6 - Kent Hrbek - bWAR: 38.4, OPS+: 128
The kid from Bloomington spent all 14 of his big leagues seasons with the Twins who retired his #14. His 293 home runs are second only to Harmon Killebrew in team history. He is in the Top 5 in most Twins offensive categories. He hit .282 and got on base nearly 37% of the time. He played in just one All-Star Game, and he finished second in Rookie of the Year voting in 1982 and second in the MVP race in 1984. He was a key cog in the two Twins World Series championships.
5 - Tony Oliva - bWAR: 43.0, OPS+: 131
Oliva won the AL Rookie of the Year in 1964. He won the batting title his first two seasons and a third one in 1971. He was an All-Star his first eight seasons and finished second in AL MVP voting twice. He led the league in hits five times and doubles four times. His 220 home runs rank fourth in team history. Unfortunately in 1972, a major knee injury curtailed his career. When he returned, he was the team’s DH, and he still hit well, just not to the level he had before the injury. He was the Twins hitting coach in 1987, and his uniform #6 was retired.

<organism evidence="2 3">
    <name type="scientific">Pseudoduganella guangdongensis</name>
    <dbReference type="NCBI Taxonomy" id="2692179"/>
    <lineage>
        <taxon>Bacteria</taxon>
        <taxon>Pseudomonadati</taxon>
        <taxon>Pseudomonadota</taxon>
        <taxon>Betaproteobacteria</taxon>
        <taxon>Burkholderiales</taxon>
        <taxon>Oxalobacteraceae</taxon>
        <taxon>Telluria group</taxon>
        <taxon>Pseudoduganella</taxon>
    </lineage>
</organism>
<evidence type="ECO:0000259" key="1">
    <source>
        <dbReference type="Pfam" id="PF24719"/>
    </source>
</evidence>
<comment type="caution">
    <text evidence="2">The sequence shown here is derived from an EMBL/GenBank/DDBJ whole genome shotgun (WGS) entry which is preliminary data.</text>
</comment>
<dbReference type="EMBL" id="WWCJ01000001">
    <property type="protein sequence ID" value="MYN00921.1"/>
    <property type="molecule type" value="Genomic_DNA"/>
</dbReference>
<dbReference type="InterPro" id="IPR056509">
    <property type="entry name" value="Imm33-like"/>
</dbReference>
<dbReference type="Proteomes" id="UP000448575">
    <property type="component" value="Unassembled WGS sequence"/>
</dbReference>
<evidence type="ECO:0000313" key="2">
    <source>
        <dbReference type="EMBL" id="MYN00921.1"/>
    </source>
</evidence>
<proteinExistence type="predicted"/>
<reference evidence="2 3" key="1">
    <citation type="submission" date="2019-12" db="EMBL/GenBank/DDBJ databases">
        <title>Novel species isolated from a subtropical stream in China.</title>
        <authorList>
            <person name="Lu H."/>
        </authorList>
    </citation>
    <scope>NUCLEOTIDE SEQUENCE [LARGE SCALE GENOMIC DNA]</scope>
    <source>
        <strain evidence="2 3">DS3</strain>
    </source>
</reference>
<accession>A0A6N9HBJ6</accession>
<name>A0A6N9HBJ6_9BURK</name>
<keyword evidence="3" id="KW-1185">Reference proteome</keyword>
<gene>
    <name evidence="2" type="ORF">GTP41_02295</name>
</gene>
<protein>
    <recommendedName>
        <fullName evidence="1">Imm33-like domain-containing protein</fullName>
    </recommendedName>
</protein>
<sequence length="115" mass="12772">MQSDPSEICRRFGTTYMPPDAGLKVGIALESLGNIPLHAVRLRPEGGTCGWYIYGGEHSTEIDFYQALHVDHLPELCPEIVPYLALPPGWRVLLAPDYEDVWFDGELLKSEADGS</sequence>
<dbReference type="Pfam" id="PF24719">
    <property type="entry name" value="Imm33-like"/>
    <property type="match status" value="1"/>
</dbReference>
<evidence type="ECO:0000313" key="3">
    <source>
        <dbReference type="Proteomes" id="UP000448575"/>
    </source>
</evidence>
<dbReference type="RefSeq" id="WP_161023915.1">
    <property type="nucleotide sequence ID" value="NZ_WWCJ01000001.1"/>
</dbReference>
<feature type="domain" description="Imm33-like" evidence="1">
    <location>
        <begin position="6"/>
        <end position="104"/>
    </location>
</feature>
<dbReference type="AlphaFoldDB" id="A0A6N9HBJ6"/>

4 - Joe Mauer - bWAR: 53.4, OPS+: 126
As Mauer enters his 15th season with the Twins, the St. Paul native finds himself in the Top 5 in many Twins offensive categories. He has hit .308 and been on base over 39% of the time during his career. Mauer won the AL MVP in 2009 when he led the league in batting average, on-base percentage and slugging percentage. He has been an All-Star six times, won five Silver Slugger Awards and three Gold Glove Awards. He was putting together another monster season in 2013 when he suffered a concussion. He has not regained his form, though he had a strong 2017 season.
3 - Kirby Puckett - bWAR: 50.9, OPS+: 124